Langley v. United States

Annotate this Case

515 A.2d 729 (1986)

Wade A. LANGLEY, Appellant, v. UNITED STATES, Appellee.

No. 84-1092.

District of Columbia Court of Appeals.

Argued July 9, 1986.

Decided October 7, 1986.

*730 J. Philip Kessel, Washington, D.C., for appellant.

Daniel S. Seikaly, Asst. U.S. Atty., with whom Joseph E. DiGenova, U.S. Atty., and Michael W. Farrell and Thomas J. Tourish, Jr., Asst. U.S. Attys., Washington, D.C., were on brief, for appellee.

Before PRYOR, Chief Judge, and FERREN and BELSON, Associate Judges.

FERREN, Associate Judge:

Appellant challenges his convictions on two counts each of kidnapping, D.C.Code § 22-2101 (1981), assault with intent to commit rape, id. § 22-501, and simple assault, id. § 22-504.[1] He claims the evidence was insufficient to support his conviction for assault with intent to commit rape. He also maintains the trial court erred in denying his request for an instruction on simple assault as a lesser-included offense of assault with intent to commit rape. Finally, appellant contends the trial court erred when it ruled, in limine, that even though appellant had not been sentenced for two felonies of which a jury recently had found him guilty, D.C.Code § 14-305 (1981) authorized the government to impeach him with evidence of guilty verdicts which had not yet been reduced to final judgments of conviction. It is uncontested that, as a consequence, appellant declined to testify. We conclude the evidence of the assaults with intent to commit rape was sufficient for conviction, but we reverse and remand for a new trial because we agree with appellant on the impeachment issue. In view of our disposition, we need not address appellant's lesser-included-offense argument.


The government's evidence showed that on June 23, 1982, appellant and his two co-defendants, Miles and West, abducted the two complainants on Martin Luther King Avenue, S.E. The complainants had been waiting to cross the street when a car pulled up next to them and the driver asked one of the women for a match. When she tried to pass a book of matches through the front passenger window, the driver, Miles, told her it was broken. He opened the front door on the passenger side.

As this first complainant was waiting for return of the matches, she noticed that a fight had broken out nearby. While distracted, she reached into the car to retrieve the matches, but she was pulled into the front seat. The car sped off. The complainant begged to be let out, to no avail. As the car turned a corner sharply, she was thrown against Miles, who was still holding her arm. She then saw that the second complainant was in the back seat, held down by West, one of two men sitting there.

As the car sped down Interstate 295, the first complainant pleaded with Miles to let them out. At one point, Miles pulled over to the side of the road as if to comply, but when West shouted, "No, Roland," Miles sped up again. West said repeatedly to both women that they "were going to fuck" and began beating the second complainant *731 with his fists because the women refused.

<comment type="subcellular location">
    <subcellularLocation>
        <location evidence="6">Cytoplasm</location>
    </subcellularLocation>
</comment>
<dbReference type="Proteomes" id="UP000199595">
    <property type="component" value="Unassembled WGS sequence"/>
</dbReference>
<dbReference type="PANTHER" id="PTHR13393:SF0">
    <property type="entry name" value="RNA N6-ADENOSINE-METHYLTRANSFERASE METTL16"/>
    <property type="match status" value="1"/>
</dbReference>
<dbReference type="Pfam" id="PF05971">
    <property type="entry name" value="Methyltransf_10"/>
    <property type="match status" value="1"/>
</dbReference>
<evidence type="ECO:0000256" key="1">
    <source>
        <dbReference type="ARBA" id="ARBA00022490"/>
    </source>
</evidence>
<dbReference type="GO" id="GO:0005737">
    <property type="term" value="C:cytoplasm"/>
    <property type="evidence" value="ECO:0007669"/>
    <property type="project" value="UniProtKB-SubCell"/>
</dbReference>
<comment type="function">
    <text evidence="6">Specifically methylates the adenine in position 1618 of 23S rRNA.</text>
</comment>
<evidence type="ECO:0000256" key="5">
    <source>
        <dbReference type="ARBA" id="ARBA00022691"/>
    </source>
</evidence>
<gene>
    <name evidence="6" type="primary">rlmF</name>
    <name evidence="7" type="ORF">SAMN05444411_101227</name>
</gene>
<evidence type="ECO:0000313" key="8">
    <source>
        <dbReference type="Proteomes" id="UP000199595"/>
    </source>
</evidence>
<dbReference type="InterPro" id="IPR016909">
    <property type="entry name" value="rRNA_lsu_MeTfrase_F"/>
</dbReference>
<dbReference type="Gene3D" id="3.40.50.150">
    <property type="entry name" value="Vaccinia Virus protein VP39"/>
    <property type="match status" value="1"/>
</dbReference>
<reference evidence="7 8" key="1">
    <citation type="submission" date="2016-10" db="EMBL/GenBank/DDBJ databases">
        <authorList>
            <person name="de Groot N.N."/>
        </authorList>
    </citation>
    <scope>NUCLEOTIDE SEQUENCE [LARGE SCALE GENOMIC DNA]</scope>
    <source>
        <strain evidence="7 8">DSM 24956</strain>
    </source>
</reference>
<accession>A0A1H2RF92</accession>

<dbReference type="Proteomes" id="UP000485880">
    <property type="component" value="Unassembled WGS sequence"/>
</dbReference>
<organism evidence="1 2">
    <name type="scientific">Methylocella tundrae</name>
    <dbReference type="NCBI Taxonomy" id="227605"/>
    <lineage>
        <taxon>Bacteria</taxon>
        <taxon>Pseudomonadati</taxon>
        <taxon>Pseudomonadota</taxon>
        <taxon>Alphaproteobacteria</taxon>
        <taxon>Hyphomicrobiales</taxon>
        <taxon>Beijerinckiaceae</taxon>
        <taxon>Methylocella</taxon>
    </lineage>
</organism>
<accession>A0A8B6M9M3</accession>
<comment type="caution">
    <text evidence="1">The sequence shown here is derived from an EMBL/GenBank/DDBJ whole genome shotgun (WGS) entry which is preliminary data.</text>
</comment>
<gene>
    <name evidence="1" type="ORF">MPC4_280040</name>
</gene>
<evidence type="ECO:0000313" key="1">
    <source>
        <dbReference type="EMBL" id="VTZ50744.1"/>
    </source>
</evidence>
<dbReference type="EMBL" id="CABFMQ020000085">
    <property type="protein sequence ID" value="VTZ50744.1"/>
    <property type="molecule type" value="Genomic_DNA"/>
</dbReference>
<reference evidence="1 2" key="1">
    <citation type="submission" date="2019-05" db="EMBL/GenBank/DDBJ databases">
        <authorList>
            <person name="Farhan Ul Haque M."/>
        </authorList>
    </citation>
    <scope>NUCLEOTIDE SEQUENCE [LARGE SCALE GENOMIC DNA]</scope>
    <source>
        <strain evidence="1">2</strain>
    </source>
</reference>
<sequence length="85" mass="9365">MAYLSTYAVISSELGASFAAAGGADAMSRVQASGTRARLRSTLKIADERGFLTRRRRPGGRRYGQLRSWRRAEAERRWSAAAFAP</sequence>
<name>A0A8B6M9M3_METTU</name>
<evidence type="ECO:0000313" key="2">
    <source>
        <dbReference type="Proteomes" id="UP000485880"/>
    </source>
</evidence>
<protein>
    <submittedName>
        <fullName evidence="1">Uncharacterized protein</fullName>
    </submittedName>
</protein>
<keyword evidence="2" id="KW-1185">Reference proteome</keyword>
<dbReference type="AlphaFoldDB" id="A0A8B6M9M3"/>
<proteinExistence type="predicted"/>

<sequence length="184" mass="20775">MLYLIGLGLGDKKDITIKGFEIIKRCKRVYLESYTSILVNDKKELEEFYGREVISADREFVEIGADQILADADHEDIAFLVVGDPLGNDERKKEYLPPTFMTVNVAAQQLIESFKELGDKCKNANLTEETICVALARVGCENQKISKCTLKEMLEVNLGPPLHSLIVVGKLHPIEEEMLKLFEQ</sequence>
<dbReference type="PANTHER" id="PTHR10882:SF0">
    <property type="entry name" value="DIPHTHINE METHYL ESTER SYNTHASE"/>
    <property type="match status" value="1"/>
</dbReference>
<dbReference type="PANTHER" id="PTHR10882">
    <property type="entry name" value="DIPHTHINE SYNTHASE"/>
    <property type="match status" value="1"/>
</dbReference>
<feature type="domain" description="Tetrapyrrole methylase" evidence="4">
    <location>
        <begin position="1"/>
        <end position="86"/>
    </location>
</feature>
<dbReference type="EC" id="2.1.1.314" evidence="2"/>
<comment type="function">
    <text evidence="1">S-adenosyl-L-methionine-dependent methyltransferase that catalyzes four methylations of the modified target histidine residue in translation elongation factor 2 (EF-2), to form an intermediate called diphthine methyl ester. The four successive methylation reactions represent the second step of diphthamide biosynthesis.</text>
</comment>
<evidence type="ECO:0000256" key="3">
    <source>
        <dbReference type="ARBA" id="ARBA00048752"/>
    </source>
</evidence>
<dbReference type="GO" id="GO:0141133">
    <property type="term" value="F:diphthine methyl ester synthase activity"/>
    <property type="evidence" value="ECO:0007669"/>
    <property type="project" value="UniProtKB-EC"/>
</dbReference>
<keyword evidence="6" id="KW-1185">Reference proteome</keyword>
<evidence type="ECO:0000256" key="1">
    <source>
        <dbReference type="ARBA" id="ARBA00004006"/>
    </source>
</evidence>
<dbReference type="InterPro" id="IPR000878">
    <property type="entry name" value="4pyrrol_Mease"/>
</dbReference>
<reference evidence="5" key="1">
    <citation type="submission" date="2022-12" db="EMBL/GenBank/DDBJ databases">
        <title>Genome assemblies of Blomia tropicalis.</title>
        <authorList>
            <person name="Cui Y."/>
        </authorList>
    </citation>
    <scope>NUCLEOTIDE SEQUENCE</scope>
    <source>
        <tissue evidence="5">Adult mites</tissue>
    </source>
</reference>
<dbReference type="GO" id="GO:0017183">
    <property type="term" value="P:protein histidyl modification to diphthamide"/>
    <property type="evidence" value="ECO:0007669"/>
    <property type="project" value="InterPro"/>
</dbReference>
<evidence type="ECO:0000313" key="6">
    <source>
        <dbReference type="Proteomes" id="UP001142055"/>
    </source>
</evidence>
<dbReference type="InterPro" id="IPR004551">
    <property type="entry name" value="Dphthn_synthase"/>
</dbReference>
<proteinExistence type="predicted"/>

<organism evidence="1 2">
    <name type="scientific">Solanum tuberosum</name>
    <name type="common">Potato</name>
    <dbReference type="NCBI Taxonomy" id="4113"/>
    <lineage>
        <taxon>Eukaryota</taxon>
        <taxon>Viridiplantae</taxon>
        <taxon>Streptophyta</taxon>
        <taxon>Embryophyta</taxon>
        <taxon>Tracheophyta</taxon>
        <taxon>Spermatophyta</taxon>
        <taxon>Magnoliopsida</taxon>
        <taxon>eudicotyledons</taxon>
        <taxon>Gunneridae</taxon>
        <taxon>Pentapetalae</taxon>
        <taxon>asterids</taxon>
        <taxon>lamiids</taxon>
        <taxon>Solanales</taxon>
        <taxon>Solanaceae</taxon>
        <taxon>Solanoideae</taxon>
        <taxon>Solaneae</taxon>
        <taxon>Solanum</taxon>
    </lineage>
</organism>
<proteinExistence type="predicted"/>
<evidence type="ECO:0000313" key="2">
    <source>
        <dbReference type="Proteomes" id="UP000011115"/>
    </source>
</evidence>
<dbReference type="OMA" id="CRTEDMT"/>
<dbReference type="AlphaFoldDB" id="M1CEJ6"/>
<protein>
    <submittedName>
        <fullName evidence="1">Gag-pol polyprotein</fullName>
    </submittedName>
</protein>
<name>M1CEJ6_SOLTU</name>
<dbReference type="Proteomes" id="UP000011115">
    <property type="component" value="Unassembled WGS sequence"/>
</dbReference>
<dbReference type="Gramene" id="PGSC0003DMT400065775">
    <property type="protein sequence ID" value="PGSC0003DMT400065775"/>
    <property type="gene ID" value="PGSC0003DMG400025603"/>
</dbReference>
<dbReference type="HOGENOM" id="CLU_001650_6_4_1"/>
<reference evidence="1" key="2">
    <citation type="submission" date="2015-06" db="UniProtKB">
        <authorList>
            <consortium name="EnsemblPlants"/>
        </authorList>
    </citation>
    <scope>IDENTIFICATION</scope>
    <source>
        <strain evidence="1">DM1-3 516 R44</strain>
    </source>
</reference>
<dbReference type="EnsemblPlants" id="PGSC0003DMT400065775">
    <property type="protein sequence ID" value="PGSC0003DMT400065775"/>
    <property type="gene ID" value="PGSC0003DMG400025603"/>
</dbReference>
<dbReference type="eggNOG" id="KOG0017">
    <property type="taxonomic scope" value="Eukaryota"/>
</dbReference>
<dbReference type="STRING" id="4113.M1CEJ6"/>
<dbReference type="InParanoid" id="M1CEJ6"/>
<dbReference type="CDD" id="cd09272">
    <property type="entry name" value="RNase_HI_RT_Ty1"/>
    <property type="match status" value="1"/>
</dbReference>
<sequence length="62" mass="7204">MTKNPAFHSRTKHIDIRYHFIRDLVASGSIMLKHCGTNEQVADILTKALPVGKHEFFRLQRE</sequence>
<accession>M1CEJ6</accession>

Appellant was the other man in the back seat. He began pulling the second complainant's pants down. She recalled that West got angrier as she fought back and claimed "that he was gonna fuck me or he was gonna kill me." West hit her in the face with a liquor bottle. The first complainant then heard West ask appellant for a gun, followed by the second complainant's saying, "Oh, God, he['s] got a gun." West then hit the second complainant with the gun. Immediately thereafter, appellant reached over the front seat and began pulling off the first complainant's clothes. He succeeded in tearing off her blouse and bra and was trying to pull off her pants when she began hitting him and Miles.

By this time, Miles had taken the Benning Road exit off 1-295, made another turn, and driven a short distance. West continued to beat the second complainant, who continued to resist until he pushed her out of the moving car. A half block later, Miles made a quick turn, and the front passenger door flew open. Working together, appellant and Miles pushed the first complainant out of the moving car. When she hit the ground, she saw the car back up as if the driver were trying to run her over. She rolled out of the way and ran toward a nearby apartment building for help.

The first complainant sought help from a man on the second floor landing of the building, Bobby Davis, who gave her his shirt. She then saw her abductors' car come down the street and identified it to Davis and others who had come out of the building. Moments later, a police car arrived with the second complainant. Her clothes were torn, and she was bleeding from her face, arms, and hands. As the first complainant began describing her abduction to the police, she heard Davis say, "That look[s] like the car." The police acted promptly and apprehended the three men. The first complainant identified all three at a showup conducted at the scene, while the second complainant identified Miles as the driver.